Fusarium causing disease in maize is probably the one of the most serious diseases among the crop plants all over the world. It not only damages the maize plant, reduces its potential yield and its nutritional values but imposes threatening to the human life through the induction of mycotoxin development. F. graminearum and F. moniliforme syn. Fusarium verticillioides are two important maize pathogens that cause substantial damage to its ear, stalk and foliage, causing contamination of grains with mycotoxins. Since conventional methods of controlling the diseases including the chemical methods proved not enough for total control of the disease with creating situation even worse for our surroundings, the application of PGPR and PGPF can play significant role to control the damage caused by Fusarium.
Part of the book: Fusarium
The exploration of microbial resources is necessary for plant growth promotion, biological control, and reducing the agrochemicals and fertilizers for sustainable agriculture. Bacteria and fungi are distributed in the biosphere including the rhizosphere and help the host plants by alleviating biotic and abiotic stress through different mechanisms and can be used as bioinoculants for biocontrol and plant growth promotion. Actinobacteria are among the most abundant groups of soil microorganisms. They have been studied for their function in the biological control of plant pathogens, interactions with plants, and plant growth promotion. Streptomyces is the largest genus of actinobacteria. Streptomyces acts as both plant growth promoter and also as plant disease suppressor by various mechanisms like an increase in the supply of nutrients such as phosphorus, iron, production of IAA, and siderophore production. Endophytic actinobacteria help in plant growth-promoting through multiple ways by producing plant hormones; controlling fungal disease through antibiosis and competition. This review briefly summarizes the effects of actinobacteria on biocontrol, plant growth promotion, and association with plants as endophytes.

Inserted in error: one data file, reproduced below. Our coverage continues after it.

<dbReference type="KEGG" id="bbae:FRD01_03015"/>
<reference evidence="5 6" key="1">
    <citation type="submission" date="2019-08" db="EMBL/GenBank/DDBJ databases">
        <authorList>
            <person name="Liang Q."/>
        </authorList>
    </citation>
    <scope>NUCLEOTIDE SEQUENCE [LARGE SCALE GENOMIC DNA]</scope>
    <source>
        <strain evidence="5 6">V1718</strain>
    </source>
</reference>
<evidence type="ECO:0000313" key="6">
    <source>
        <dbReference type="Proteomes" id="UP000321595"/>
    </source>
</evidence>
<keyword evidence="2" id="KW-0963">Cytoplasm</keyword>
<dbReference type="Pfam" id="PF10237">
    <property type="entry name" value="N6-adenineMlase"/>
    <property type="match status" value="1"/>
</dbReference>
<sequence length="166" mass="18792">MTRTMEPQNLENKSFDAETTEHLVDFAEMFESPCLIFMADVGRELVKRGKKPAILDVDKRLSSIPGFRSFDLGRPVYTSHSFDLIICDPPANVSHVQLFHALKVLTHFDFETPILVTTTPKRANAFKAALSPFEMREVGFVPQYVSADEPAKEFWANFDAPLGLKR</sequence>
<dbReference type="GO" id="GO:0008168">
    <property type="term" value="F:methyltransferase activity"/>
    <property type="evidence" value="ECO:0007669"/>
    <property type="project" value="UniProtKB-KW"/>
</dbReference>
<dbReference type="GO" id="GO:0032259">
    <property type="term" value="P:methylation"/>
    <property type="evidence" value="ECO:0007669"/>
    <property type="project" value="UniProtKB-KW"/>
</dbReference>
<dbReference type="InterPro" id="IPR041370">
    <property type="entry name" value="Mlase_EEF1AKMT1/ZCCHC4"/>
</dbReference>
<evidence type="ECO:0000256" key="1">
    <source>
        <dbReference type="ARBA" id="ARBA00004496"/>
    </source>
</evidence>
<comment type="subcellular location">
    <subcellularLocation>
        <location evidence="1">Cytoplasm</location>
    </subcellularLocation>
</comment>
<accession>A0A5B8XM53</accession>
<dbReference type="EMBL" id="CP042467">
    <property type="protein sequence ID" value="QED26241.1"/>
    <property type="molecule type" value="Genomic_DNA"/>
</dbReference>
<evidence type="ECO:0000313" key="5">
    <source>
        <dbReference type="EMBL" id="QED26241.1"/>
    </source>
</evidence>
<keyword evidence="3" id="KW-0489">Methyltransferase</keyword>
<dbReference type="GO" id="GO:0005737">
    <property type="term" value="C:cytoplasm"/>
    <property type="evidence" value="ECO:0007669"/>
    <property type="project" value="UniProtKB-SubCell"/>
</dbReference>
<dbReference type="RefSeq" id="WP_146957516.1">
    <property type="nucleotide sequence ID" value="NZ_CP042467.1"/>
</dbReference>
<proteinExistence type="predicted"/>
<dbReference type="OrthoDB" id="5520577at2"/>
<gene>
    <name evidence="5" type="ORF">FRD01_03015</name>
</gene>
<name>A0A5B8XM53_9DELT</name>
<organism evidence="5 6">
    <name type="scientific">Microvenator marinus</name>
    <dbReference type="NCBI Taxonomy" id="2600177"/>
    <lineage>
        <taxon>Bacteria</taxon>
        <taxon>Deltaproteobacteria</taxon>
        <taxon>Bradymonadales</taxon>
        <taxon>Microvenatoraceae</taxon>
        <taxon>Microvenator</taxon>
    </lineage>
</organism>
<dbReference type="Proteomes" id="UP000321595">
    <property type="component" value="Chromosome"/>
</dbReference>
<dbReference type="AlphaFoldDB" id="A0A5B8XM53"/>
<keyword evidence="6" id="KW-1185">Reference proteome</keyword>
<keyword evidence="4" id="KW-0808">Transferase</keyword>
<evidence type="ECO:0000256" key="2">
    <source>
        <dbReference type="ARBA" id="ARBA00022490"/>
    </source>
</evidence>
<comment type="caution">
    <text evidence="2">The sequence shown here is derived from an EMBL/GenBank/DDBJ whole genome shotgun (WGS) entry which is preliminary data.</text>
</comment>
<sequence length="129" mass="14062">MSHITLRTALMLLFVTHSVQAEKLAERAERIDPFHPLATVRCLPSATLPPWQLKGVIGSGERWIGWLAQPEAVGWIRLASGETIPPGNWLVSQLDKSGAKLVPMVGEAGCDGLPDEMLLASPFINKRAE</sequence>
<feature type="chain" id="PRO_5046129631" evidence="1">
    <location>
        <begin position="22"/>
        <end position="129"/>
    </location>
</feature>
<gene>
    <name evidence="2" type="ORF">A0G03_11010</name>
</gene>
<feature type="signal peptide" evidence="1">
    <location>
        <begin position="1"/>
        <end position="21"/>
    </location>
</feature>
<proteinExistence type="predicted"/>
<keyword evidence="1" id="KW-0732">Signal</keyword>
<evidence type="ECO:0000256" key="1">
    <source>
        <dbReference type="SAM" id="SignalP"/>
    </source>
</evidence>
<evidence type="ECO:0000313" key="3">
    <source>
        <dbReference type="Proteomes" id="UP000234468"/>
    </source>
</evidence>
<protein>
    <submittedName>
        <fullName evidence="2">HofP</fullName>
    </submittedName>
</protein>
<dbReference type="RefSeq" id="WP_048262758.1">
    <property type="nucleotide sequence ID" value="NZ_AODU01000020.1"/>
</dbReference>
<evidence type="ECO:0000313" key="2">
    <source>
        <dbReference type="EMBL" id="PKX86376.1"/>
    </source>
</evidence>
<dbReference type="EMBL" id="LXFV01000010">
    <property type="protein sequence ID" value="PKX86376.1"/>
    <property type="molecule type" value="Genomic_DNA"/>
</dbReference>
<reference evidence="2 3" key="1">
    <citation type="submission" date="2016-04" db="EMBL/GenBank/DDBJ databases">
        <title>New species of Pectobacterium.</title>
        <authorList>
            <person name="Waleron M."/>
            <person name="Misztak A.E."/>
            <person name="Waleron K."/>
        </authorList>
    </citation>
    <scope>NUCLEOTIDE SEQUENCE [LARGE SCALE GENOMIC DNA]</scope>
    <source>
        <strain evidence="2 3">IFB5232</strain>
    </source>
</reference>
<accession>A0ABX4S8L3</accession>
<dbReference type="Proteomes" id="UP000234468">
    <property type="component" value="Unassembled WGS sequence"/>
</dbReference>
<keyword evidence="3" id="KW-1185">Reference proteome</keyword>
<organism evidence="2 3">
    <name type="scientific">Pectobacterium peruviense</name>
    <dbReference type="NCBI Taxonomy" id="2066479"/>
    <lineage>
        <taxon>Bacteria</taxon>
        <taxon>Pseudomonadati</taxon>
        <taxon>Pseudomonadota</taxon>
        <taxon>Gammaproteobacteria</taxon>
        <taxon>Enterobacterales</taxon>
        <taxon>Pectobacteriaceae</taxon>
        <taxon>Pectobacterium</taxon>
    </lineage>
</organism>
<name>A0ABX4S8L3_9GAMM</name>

Part of the book: Actinobacteria